Serbia’s EU integration has gained momentum after political change in 2000. From that point, numerous EU initiatives have been employed to facilitate the country’s legal, economic and political change in order to prepare it for (potential) EU membership. The cornerstone of the relations between the country and the EU is the Stabilisation and Association Agreement, which mandates the full alignment of state aid measures to EU standards.
Since 2006, subsequent governments have been working on aligning the substantive rules for the granting of state aid to the (ever-changing) EU framework, with a growing number of state aid measures and schemes being notified to and approved by the Commission for State Aid Control. However, this period was also characterised by a severe economic crisis that created the challenge for the Serbian government of aligning with the EU state aid regime, on the one hand, and facing pressure to save failing banks and companies, and prevent job losses, on the other.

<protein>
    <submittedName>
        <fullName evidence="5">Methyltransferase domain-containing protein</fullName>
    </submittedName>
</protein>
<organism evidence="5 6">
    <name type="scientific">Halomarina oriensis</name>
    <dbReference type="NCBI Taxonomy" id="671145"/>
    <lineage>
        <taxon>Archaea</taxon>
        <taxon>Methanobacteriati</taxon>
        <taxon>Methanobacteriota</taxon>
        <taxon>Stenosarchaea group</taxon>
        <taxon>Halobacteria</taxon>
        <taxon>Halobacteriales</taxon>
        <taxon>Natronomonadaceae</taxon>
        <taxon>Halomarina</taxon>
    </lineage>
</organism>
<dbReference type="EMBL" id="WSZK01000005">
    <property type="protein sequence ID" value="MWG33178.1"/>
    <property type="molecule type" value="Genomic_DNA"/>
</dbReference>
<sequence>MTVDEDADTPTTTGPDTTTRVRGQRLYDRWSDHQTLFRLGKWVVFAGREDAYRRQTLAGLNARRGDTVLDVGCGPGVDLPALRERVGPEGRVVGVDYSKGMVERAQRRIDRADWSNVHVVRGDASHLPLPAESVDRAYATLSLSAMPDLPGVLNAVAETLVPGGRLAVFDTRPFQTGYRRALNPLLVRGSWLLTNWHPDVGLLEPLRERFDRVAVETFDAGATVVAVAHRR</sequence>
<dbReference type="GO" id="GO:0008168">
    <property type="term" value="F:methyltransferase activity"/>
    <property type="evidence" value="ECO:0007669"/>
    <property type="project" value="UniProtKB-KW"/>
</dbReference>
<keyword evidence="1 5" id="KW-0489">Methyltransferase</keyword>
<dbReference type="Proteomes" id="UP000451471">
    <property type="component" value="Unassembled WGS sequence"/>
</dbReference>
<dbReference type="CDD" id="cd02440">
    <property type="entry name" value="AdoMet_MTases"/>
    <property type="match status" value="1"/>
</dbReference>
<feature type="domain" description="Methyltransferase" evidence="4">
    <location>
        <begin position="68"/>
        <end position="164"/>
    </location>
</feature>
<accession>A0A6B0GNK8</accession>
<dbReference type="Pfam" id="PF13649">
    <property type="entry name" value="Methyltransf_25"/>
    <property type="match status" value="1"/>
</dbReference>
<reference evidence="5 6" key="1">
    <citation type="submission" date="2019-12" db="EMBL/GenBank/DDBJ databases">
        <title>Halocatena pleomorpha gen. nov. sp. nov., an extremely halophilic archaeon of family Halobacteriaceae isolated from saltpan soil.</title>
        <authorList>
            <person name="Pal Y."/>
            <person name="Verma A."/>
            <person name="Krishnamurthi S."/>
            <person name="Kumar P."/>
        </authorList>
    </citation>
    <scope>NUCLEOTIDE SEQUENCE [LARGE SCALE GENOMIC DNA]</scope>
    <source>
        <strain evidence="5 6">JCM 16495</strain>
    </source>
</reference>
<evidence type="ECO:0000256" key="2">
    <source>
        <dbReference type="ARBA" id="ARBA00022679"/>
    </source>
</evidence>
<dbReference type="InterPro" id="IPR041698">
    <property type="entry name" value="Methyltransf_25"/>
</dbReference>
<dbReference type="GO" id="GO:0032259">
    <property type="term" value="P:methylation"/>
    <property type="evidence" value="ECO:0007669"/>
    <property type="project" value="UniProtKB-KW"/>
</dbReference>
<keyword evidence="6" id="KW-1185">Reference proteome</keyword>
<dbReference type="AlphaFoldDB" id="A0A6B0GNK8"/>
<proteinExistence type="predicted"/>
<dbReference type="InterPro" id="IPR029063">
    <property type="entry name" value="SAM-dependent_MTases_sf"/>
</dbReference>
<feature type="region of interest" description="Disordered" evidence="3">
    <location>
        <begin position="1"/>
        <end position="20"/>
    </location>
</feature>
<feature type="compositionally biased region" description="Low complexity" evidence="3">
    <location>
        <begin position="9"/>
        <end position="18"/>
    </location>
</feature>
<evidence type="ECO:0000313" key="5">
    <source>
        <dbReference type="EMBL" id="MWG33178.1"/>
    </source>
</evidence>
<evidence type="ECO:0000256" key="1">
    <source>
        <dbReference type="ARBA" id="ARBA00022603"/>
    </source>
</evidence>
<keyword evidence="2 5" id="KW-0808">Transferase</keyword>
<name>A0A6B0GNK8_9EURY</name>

By examining the institutional structure of the regime’s control body and the overall experiences of the first phase of the implementation of the Law on State aid, this paper draws conclusions on the major challenges and obstacles to introducing a new regulatory regime in the context of a deep economic crisis, ongoing enlargement fatigue and conflicting political legacies.